I have been dying to share this project with you for-like-ever! I had this table I wanted to paint with fabulous paint. So, I contacted my good friend Debi from Debi’s Design Diary and ordered CeCe Caldwell Paints. Nothing else was going to do for this table. The stuff is wonderful.
One of the big things that sets CeCe Caldwell paint apart from other brands is that is is non-toxic, containing no VOC and all ingredients are listed on the label. Many low volatile organic compound paint brands don’t list their ingredients because they are not required to do so. Many low voc brands still contain lots of harsh chemicals. You aren’t washing anything harmful down the drain and you don’t have to worry about paint fumes or using gloves when waxing. That is a plus!
Remember when I revamped this little junky table? It was the first time I had used CeCe’s product, and it was love at first brush stroke. You can read all about it by clicking the image or link, but basically I had zero experience and getting the look I wanted was super simple.
Back to today’s project:
I found this thing roadside, brought it home and painted it with a quatrefoil design on top:
You can click the image or go to Martha Stewart Coffee Table Revamp to read about that project.
Not only did I want to paint the table, but I wanted it to fit in a spot that it turns out was about 5 inches to small for it. See how it sticks over to the carpeted area where the arrow is pointing? No good. That is when John and I decided to cut the table in half, remove 5 inches, and put it back together using the Kreg Jig. Whaaaat? I know.
We took the top off the table then marked a 2.5 inches on either side of the center.
I used a circular saw and cut along the lines to remove the 5 inch segment.
I drilled pocket holes with my Kreg Jig (love you, Kreg Jig) and attached the two shortened table halves together with Kreg screws.
Here is the top of the table joined with pocket holes and screws. You can see the segment I removed in this photo.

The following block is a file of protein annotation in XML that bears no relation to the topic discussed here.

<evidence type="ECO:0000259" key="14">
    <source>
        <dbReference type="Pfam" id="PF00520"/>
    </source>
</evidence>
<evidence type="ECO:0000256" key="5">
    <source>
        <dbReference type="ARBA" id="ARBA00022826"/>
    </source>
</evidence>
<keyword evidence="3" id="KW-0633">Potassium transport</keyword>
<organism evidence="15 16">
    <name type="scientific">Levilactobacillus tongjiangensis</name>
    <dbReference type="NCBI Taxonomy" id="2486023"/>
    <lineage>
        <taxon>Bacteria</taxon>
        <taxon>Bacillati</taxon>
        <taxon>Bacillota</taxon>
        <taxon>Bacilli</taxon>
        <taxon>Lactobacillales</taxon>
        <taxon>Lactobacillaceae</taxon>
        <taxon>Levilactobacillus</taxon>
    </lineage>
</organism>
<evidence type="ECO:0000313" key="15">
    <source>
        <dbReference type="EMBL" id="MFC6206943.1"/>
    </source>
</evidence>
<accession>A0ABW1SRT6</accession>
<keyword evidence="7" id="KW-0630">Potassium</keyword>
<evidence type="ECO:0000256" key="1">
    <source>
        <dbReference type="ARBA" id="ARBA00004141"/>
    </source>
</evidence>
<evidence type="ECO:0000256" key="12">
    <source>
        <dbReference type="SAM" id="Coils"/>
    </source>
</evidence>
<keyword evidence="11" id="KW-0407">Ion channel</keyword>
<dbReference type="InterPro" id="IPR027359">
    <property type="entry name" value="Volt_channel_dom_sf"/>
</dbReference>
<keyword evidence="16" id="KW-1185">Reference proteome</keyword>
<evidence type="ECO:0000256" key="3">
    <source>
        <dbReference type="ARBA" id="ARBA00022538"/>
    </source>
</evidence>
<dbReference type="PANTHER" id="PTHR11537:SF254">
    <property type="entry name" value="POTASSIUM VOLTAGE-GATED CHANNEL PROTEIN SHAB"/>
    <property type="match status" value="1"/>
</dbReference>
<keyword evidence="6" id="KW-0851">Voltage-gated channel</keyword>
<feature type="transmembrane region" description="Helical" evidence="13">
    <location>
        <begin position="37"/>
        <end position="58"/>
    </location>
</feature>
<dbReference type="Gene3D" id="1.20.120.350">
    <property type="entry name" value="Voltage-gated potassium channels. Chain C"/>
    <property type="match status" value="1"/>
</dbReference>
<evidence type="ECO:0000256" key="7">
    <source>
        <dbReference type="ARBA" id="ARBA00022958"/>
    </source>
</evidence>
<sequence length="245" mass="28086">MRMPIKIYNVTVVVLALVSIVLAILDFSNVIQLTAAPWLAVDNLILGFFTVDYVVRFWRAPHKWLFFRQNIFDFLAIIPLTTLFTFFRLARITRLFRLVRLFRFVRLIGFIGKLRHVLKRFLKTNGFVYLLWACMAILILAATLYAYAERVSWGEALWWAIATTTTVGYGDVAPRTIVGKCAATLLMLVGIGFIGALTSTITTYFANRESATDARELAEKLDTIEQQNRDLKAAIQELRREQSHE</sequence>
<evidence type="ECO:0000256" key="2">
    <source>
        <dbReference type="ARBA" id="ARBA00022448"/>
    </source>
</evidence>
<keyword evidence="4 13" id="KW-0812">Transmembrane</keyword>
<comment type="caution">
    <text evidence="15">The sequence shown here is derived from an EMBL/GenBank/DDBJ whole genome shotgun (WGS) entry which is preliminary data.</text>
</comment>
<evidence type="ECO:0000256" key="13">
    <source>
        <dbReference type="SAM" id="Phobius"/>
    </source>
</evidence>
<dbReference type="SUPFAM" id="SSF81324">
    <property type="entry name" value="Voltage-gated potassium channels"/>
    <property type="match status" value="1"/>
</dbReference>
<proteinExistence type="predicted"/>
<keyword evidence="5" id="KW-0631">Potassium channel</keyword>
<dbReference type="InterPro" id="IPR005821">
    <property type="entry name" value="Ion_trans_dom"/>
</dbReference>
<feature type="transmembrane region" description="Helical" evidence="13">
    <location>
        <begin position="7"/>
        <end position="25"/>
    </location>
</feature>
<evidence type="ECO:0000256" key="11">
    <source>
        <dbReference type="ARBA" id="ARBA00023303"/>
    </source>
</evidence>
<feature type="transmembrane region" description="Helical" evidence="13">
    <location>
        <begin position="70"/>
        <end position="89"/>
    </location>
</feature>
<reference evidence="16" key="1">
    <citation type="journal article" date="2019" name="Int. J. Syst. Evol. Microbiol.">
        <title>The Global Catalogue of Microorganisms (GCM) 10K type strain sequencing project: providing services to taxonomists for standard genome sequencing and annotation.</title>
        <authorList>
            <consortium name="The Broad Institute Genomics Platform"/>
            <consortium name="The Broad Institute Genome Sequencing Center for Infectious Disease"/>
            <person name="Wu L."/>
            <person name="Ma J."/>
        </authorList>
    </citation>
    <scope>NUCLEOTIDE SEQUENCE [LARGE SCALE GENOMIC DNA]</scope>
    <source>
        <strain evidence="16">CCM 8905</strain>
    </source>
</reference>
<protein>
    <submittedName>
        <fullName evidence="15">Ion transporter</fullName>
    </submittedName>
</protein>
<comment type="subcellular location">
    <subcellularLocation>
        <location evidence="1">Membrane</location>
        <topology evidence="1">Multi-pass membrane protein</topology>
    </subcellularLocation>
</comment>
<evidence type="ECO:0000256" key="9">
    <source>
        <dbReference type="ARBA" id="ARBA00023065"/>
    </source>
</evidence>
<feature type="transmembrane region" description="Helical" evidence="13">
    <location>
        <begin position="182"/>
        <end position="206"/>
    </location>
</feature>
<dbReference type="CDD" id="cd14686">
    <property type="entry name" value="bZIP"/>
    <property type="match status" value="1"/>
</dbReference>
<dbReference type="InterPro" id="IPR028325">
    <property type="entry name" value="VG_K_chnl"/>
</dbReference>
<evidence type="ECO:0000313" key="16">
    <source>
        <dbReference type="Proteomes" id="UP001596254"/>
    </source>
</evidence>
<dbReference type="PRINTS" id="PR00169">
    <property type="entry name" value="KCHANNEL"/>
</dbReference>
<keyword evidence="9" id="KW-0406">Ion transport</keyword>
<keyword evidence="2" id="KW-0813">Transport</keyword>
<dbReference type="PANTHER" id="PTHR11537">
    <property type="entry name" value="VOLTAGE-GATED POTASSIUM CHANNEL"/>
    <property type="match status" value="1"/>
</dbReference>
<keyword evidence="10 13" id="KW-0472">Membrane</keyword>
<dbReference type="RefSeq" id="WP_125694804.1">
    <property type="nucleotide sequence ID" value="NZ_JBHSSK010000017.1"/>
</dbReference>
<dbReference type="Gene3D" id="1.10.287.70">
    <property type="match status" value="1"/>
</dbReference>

I used the Kreg mini, clamping it onto the sides of the table on the inside to make pocket holes to attach the top of the table.
You can see the seam, just a little. O.k., a lot. I sanded the table with my Ryobi sander next. You totally don’t need to sand or prime when using CeCe Caldwell paint. I did this to try and even out the seam area. For the first project linked above, I didn’t prep much at all. That is my kind of paint!!
After I sanded and wiped away the debris, it was time to get painting. I am all about orange, and this Kissimmee Orange is beeeaauuutiful!
It goes on smoothly, with great coverage.
This photo shows the seam at the blue arrow, which still needs some work. It also shows wet paint vs. dry. In the sunlight, the paint dries enough to do the top coat in 30 minutes.
Before doing the next coat, I filled in the seam with wood putty. When that dried, I sanded it down with the Ryobi sander.
I did one more coat of the Kissimmee Orange to cover the wood putty and seam, then one coat of the Vintage White. When that dried, I added tiles that I created from recycled gift cards and painted with Tim Holtz Distress Paint. I showed you how I made and adhered the tiles in this Mosaic Frame from Recycled Gift Cards Tutorial.
Once the tiles were all in place, I used the sander to distress and bring out the orange under coat.
I went at it pretty aggressively. You can sand a little or a lot for the look you want.
I applied the clear wax with the wax brush. It is easy. Just a light, even layer does the trick.
I applied CeCe Caldwell aging cream over the clear wax to grunge it up a bit. It is a subtle, nice antiquing effect. I buffed with a soft cloth after an hour or so. That makes a shiny, more durable finish.
This is the final piece. I adore it. I am off to order more paint! I can’t get enough.
To find a CeCe Caldwell distributor near you, visit this Map of Retailers page.